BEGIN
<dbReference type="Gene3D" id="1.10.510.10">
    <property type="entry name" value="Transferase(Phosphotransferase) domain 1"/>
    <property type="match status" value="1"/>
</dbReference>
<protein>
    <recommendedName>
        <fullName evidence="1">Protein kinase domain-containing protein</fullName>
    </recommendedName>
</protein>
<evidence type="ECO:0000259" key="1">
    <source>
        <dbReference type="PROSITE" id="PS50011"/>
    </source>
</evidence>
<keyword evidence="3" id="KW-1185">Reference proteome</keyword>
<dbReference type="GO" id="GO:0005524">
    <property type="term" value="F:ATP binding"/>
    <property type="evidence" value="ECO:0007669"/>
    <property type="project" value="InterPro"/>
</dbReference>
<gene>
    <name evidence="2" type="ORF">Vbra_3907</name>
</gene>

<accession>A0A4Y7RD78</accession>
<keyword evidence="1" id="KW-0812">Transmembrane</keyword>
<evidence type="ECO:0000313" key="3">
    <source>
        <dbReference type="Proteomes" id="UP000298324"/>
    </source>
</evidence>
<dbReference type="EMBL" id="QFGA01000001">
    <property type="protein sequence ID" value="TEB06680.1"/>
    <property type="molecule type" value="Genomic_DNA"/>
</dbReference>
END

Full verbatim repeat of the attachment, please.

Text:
<dbReference type="Gene3D" id="1.10.510.10">
    <property type="entry name" value="Transferase(Phosphotransferase) domain 1"/>
    <property type="match status" value="1"/>
</dbReference>
<protein>
    <recommendedName>
        <fullName evidence="1">Protein kinase domain-containing protein</fullName>
    </recommendedName>
</protein>
<evidence type="ECO:0000259" key="1">
    <source>
        <dbReference type="PROSITE" id="PS50011"/>
    </source>
</evidence>
<keyword evidence="3" id="KW-1185">Reference proteome</keyword>
<dbReference type="GO" id="GO:0005524">
    <property type="term" value="F:ATP binding"/>
    <property type="evidence" value="ECO:0007669"/>
    <property type="project" value="InterPro"/>
</dbReference>
<gene>
    <name evidence="2" type="ORF">Vbra_3907</name>
</gene>

<accession>A0A4Y7RD78</accession>
<keyword evidence="1" id="KW-0812">Transmembrane</keyword>
<evidence type="ECO:0000313" key="3">
    <source>
        <dbReference type="Proteomes" id="UP000298324"/>
    </source>
</evidence>
<dbReference type="EMBL" id="QFGA01000001">
    <property type="protein sequence ID" value="TEB06680.1"/>
    <property type="molecule type" value="Genomic_DNA"/>
</dbReference>